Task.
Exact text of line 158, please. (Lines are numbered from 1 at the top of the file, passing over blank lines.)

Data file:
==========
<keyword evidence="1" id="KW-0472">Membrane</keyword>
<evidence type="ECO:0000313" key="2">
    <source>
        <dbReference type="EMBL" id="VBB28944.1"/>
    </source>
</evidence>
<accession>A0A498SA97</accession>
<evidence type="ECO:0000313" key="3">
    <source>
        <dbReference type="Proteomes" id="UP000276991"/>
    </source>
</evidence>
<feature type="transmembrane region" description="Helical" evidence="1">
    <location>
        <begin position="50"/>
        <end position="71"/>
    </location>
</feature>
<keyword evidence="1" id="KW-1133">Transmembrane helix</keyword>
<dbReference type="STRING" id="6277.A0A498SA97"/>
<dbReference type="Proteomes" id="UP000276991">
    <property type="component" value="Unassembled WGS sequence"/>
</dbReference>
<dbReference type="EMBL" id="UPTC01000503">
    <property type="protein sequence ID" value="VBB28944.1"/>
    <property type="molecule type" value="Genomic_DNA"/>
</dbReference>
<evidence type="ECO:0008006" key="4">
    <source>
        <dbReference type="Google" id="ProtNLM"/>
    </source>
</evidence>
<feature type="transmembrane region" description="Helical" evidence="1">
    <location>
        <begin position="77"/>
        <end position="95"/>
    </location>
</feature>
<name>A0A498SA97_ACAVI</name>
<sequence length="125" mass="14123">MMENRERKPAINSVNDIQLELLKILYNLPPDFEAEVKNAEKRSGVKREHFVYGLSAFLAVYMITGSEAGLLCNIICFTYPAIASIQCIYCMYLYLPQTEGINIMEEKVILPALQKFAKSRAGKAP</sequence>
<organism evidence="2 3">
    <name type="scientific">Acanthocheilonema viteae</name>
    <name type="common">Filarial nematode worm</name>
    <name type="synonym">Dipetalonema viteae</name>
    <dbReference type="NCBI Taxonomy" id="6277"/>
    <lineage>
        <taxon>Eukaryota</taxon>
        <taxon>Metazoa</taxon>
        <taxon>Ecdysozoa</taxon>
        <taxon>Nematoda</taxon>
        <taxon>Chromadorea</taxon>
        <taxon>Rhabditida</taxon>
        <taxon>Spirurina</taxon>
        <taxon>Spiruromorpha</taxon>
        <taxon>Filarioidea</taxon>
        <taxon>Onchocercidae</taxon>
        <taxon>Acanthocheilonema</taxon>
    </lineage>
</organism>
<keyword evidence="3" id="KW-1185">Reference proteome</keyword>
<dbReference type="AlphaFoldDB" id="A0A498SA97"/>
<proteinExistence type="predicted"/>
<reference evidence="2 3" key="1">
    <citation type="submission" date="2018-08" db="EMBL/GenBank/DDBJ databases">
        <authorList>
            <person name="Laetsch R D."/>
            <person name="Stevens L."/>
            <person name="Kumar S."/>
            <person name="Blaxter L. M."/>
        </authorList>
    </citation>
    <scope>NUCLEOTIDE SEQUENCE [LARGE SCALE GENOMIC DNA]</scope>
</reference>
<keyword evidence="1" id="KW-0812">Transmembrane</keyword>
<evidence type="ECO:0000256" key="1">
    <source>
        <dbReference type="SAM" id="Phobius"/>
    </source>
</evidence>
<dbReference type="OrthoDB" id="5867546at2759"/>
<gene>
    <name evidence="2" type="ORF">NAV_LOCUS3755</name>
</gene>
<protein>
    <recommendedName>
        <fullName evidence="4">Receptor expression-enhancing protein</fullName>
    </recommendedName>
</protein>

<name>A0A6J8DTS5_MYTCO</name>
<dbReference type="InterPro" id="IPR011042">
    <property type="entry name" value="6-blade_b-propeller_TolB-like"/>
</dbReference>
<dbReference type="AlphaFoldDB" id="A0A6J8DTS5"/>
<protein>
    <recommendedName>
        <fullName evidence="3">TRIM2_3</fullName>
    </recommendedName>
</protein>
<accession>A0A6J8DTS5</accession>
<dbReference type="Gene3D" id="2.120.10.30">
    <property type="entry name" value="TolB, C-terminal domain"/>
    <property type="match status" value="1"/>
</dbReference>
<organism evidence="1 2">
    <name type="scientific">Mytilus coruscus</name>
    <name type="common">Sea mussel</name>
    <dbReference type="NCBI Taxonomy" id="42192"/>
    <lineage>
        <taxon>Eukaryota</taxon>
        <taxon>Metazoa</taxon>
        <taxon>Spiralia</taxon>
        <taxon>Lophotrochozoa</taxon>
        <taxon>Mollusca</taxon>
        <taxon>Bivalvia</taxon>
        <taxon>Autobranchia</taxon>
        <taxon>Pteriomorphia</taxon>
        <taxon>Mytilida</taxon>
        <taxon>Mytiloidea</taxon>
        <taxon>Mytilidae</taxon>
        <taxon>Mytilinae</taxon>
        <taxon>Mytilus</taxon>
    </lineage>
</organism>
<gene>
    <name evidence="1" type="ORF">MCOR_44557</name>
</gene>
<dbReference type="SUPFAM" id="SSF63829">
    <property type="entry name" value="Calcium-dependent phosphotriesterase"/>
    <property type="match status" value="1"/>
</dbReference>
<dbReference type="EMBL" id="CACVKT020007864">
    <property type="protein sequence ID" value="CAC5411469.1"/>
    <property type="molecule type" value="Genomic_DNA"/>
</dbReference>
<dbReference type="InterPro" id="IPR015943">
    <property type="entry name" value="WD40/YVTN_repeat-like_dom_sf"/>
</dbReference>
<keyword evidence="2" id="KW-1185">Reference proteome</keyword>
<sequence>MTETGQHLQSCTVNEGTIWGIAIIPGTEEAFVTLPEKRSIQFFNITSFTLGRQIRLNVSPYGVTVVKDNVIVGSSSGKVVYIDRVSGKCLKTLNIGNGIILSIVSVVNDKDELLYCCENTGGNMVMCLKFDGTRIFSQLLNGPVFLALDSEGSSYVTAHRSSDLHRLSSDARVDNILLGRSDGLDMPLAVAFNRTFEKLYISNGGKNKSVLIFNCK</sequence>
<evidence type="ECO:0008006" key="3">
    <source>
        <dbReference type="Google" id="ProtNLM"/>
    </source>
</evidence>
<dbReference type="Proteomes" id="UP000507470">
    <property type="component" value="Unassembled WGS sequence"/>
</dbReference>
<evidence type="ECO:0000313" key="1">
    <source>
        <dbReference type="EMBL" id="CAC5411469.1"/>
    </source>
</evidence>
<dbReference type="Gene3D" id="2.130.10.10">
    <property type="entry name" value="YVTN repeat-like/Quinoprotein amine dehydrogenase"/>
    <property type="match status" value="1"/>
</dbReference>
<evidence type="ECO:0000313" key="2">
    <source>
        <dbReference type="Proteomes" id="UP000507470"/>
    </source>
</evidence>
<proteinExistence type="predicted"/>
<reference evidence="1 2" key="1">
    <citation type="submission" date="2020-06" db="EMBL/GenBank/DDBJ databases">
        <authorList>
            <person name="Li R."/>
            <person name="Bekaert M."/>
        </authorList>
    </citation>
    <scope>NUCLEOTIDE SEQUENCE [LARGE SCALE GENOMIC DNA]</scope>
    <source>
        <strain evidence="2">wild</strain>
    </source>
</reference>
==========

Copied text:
    <source>